As "Baby Bells Call on Tech for Aid" (Oct. 28) demonstrates, it should be increasingly clear that SBC is waging a coast-to-coast, big-dollar campaign from Washington to Sacramento in an attempt to kill local phone competition.
Publicly, the company says it supports competition in the local phone market. But behind the scenes, SBC is attempting to strong-arm California legislators, local officials, its vendors and now federal officials in an attempt to eliminate local phone competition.
In California, SBC wants the Public Utilities Commission to double the wholesale rates it can charge competing phone companies to provide alternative local telephone service to residential and small business customers. If it's successful, SBC's rate increase not only will mean reduced choice and competition but could lead to higher rates for all local phone customers.
Competition works and provides lower prices, better service and more investment in new technologies, infrastructure and jobs.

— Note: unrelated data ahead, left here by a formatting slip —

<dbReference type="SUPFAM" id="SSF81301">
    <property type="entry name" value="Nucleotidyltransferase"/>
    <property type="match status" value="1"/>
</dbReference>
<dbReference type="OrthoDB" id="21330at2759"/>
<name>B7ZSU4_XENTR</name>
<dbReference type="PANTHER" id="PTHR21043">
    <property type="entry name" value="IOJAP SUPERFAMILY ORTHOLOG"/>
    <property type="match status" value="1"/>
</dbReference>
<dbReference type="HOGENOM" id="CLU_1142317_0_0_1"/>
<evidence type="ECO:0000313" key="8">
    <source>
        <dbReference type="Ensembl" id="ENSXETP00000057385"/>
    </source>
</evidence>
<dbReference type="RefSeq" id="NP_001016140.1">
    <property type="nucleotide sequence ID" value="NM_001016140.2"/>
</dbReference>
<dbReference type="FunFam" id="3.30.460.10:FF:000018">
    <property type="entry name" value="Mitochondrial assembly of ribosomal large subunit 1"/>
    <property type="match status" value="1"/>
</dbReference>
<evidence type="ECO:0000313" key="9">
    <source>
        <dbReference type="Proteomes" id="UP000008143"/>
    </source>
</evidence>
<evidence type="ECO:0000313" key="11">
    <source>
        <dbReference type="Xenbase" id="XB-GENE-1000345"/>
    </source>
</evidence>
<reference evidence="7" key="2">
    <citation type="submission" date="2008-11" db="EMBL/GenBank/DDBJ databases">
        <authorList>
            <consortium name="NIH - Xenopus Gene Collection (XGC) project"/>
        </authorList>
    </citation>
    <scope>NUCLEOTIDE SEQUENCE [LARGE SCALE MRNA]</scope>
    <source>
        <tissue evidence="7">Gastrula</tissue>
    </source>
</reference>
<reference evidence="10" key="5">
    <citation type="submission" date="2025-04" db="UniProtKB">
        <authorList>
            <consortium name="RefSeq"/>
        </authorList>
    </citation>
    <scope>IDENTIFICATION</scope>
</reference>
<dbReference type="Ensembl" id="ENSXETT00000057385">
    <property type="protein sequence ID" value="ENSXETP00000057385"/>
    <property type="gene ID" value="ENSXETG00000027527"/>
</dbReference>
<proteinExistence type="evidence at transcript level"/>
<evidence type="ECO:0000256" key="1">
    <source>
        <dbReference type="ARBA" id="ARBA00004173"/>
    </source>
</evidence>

So far, regulators have resisted SBC's underhanded lobbying tactics to re-monopolize the local phone market. They should stay the course.
Regarding "Rivals Seek Probe of Baby Bells' Meeting" (Oct. 31):
The Baby Bells were permitted by the Federal Communications Commission to enter long-distance markets in all 50 states under the 1996 Telecommunications Act only by opening their local exchange networks to competitors at reasonable rates.
Under that pro-competition umbrella, newcomers have restrained prices and sparked innovative phone service bundles while capturing more than 20 million users.
The Baby Bells' $40-million lobbying fund to seduce Congress, the White House and the FCC into destroying these fledgling rivals exposes their treachery in gaining long-distance authority.
Former general counsel, FCC